Fintech companies are threatening banks on many fronts, but it is in peer-to-peer payments that banks may be most at risk of being reduced to "dumb pipes."

Banks may not have much time to reverse this trend, observers say. Their edge is their legacy and history with customers — that trust even empowers consumers to use nonbank for payments. But they need to figure out a way to marry that trust with the ease and convenience that their competitors are offering.

"Consumers are comfortable with these services because they know it's not a Facebook or Snapchat that's processing the money, there's a trusted party — the banks — the payment is attached to," said Michael Moeser, director of payments at Javelin Strategy & Research. "Banks need to focus on keeping the consumer engaged with their payments services."

Expect the major bank vendors to make accessibility in their P-to-P payments a priority in the coming year. Meanwhile the payments system backed by several of the largest banks in the United States is hoping to build the momentum it achieved last year by making use of the system more convenient.

"We want to leverage that trust and security that banks already have, and help them move faster in this rapidly evolving marketplace," said Melissa Lowry, head of product and marketing at ClearXchange, the bank-owned payments service. (Last year, ClearXchange was acquired by Early Warning, a risk management firm also owned by several large banks.)

In 2015, the number of ClearXchange registered users rose threefold to 25 million from 7,500 financial institutions.

Customers of banks that are ClearXchange members do not need to sign up; the service is automatically part of their digital banking offering. Lowry said this convenience is a key to spurring further adoption of the network, and why ClearXChange is seeking to add more member banks.

Anyone with a bank account can sign up for and use the service, but those who are customers of registered member banks can transfer money in real time. Ultimately, she said, the goal is to enable real-time payments for all money movement through ClearXChange by the end of this year.

"Overall our vision is a real-time payment network that is highly secure, ubiquitous and easy to use," Lowry said. "She said the network has also added further services as well, such as business-to-consumer and government-to-consumer disbursements."

Money movement was a key battleground in financial services in 2015, one in which traditional institutions found themselves ceding ground on, Moeser said.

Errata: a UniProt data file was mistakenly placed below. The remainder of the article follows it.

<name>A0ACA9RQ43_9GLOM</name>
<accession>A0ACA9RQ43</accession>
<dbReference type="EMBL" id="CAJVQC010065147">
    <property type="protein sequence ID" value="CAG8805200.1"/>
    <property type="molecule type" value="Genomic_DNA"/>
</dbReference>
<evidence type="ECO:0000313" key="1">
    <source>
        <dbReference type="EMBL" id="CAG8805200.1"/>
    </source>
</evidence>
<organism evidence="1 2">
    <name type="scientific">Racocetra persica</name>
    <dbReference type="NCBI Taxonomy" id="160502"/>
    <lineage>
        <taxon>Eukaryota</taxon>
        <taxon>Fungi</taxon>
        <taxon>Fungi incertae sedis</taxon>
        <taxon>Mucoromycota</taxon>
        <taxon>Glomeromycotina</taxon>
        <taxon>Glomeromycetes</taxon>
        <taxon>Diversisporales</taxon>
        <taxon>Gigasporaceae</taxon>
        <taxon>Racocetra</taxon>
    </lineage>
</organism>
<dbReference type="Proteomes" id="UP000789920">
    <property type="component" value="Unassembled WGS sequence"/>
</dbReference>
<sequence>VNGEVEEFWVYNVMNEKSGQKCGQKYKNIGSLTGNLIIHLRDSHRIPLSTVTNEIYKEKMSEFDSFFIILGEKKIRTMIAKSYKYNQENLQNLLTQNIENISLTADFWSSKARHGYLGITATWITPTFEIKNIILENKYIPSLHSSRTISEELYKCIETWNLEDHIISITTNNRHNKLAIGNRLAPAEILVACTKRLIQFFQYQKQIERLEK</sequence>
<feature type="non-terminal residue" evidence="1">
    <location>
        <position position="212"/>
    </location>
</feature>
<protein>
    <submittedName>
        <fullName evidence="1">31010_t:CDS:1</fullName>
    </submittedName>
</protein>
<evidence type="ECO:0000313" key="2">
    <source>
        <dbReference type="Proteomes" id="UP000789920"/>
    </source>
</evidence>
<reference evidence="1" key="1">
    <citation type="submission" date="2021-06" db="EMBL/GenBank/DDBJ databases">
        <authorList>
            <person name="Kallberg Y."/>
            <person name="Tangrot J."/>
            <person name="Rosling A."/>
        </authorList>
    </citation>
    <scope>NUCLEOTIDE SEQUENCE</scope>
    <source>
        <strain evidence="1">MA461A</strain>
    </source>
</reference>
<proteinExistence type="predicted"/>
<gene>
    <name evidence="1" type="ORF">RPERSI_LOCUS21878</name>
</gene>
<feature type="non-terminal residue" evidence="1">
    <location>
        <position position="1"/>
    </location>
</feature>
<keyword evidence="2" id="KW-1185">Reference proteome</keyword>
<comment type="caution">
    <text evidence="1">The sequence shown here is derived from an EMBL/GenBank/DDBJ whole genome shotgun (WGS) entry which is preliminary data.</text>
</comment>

"Financial Institutions were slow in offering P-to-P capabilities and therefore found themselves at a disadvantage in 2015," he said.

Moeser said this is because nontraditional entrants, besides offering real-time money movement and minimal fees, also incorporate social aspects into payments. He said services like Facebook Messenger payments, Snapchat's "Snapcash" feature and Venmo — which utilizes a news feed and other aspects of social networks — have made headway by seamlessly integrating digital payments into the social structure.

"These are platforms where you might be chatting with someone and then say 'Let me send you that money I owe for dinner last night,' or you see your friend is going to a game and you send them money and say 'Pick me up a Knicks hat,' " Moeser said. "It's convenient to be able to send money while you're already in that application."

While banks will likely not add a social aspect to their payments offerings, they need to focus on ease and convenience, Moeser said.

Vendors will play a major role in keeping banks relevant in payments, and they say they are looking for ways to streamline their products.

In October, Fiserv began integrating its Popmoney service with other money transfer and bill-pay services it offers as part of its NOW Network to offer a single, holistic payments experience, said Tom Allanson, president of Fiserv's electronics payments division.

"We don't look at P-to-P as just a stand-alone service; we are offering a blended service so consumers can manage their financial lives easier," Allanson said.

FIS is also ramping up the capabilities of its People Pay service, which currently offers real-time payment delivery available today through its own network and via a partnership with PayPal, according to a spokesman for FIS. The company recently launched an "e-gifting" service where consumers can send retailer-branded virtual gift cards through the network.

But, as Javelin's Moeser noted, competing with the social aspect of some of the fintech payments providers will be difficult. In fact, typical Venmo users check in to the app four to five times a week to look at the social feed, even if they don't transfer money, said Adrianne Wright, a spokeswoman for the company. (Venmo was acquired by PayPal in 2013.)

"It's a different type of social network," Wright said. "Our users like the simplicity and organic feel of the service."

Wright said Venmo doesn't see itself as a competitor to banks, but rather "works with them" to help its users send money.